However, what I really want to point out is that kimchi is also very delicious. Don’t eat it because it’s healthy. Eat it because it’s delicious and health benefits are a bonus!
Tell me about your kimchi
[Kailyn]: Real Korean kimchi that you buy from korean grocery stores are imported from Korea or China. They are mass produced in factories with taste enhancers and preservatives.
Salty Cabbage kimchi makes fresh kimchi locally every week. We make them in small batches for maximum quality and use traditional recipe and methods. We also use local vegetables and fruits when they are in season.
Fresh kimchi is crunchy, has a lot of flavour and will ferment in your fridge so that you can taste every stage of fermentation.If you are not a fan of kimchi because the one you tried was too funky, sour and mushy, you will be surprised when you try our kimchi.
Many people think kimchi has to be fully fermented. However in Korea, we eat kimchi on the day we make it and it gets fermented as we go through them. If you want to experience the real Korean kimchi, give us a try 🙂
What are your favourite ways of eating kimchi?
[Kailyn]: When it’s fresh, I like eating it on the side with a meal. It’s crunchy, spicy, sweet, salty and refreshing. We eat it with rice bowls, BBQ, noodle bowls as a side dish.
When it starts to ferment and has that sour taste, you can start cooking with it. Kimchi fried rice, fried noodles are really good, most popular recipe among my customers are grilled cheese sandwich with kimchi. Kimchi goes really well with cheese and tomato sauce, my go to menu with fermented kimchi is pizza, baked pasta and fried rice! It is also really good in taco, burgers and stew.
What is the most memorable moment of your first few months of business?
[Kailyn]: Well, every day is memorable when you first open your business. It’s all very exciting and you feel like you are living your dream haha. However, I was really surprised when Vancouver Sun featured my business. It made my mom really happy because she was so worried about me running a business myself. I was really shocked by how hard it was to get into retail stores and how hard it is to survive as a new start up!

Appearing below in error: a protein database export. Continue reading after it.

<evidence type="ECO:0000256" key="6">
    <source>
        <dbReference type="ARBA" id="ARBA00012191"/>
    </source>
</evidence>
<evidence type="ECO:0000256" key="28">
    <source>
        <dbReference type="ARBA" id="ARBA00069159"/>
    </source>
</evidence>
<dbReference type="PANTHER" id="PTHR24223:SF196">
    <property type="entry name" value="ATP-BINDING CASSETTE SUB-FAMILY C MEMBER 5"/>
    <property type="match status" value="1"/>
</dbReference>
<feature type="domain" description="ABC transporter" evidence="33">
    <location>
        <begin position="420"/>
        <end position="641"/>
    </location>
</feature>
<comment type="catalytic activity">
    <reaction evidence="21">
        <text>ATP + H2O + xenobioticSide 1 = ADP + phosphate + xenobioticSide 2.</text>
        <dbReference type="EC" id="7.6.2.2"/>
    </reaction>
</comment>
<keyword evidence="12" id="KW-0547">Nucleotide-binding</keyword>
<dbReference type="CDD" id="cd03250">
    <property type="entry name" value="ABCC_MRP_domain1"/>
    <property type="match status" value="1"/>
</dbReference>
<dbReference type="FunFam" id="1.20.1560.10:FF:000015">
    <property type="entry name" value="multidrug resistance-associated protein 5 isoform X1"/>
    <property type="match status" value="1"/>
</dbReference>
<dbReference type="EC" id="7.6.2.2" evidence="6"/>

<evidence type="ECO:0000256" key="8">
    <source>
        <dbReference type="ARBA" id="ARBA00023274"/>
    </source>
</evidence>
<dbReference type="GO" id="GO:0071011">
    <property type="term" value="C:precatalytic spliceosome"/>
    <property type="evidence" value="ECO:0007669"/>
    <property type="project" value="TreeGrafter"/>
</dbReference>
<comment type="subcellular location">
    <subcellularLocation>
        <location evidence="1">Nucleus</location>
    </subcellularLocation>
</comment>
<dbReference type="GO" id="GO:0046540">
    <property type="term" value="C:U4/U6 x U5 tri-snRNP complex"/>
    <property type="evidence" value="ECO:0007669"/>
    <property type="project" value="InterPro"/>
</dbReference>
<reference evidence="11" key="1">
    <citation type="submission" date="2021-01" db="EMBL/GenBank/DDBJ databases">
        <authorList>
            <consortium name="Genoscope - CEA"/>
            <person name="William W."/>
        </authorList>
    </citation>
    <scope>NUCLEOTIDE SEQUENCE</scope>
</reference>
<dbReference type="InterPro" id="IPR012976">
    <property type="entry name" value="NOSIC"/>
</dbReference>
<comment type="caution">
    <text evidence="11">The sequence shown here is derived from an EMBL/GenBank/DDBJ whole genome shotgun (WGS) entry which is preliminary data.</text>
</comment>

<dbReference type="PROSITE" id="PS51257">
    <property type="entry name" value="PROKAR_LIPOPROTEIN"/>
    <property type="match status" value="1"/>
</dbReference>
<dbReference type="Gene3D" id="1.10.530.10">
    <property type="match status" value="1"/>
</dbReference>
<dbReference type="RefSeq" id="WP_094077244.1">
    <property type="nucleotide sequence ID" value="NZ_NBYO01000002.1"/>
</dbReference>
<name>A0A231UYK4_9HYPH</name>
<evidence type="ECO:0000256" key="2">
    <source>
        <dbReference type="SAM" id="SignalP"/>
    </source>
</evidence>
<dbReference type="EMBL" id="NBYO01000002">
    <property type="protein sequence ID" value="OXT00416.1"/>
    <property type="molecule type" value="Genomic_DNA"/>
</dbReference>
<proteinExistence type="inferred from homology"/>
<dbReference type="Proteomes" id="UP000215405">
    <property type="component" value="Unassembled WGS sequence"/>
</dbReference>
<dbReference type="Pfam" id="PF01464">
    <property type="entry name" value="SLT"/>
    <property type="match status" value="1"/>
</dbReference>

I was also surprised to find out I could lift a 50lbs cabbages box by myself and chop 500lbs cabbages in one day alone haha.
What would you say to someone who has never tried your kimchi before?
[Kailyn]: Like I said above, if you think kimchi is always funky, pungent, mushy and sour, please give us a try. That is NOT real Korean kimchi. That is not what we eat in Korea. The beauty of kimchi is that there are unique taste in each stage of fermentation. Our culture really enjoys every stage of fermentation and pair kimchi with different types of foods depending on how fermented they are.
We also offer vegan-friendly options and specialty kimchi which are hard to find in retail stores.
Don’t eat kimchi because it’s healthy. Eat kimchi because it’s delicious!
If Salty Cabbage’s kimchi sound right up your alley, you can order online or find them at local stores/upcoming farmers market here.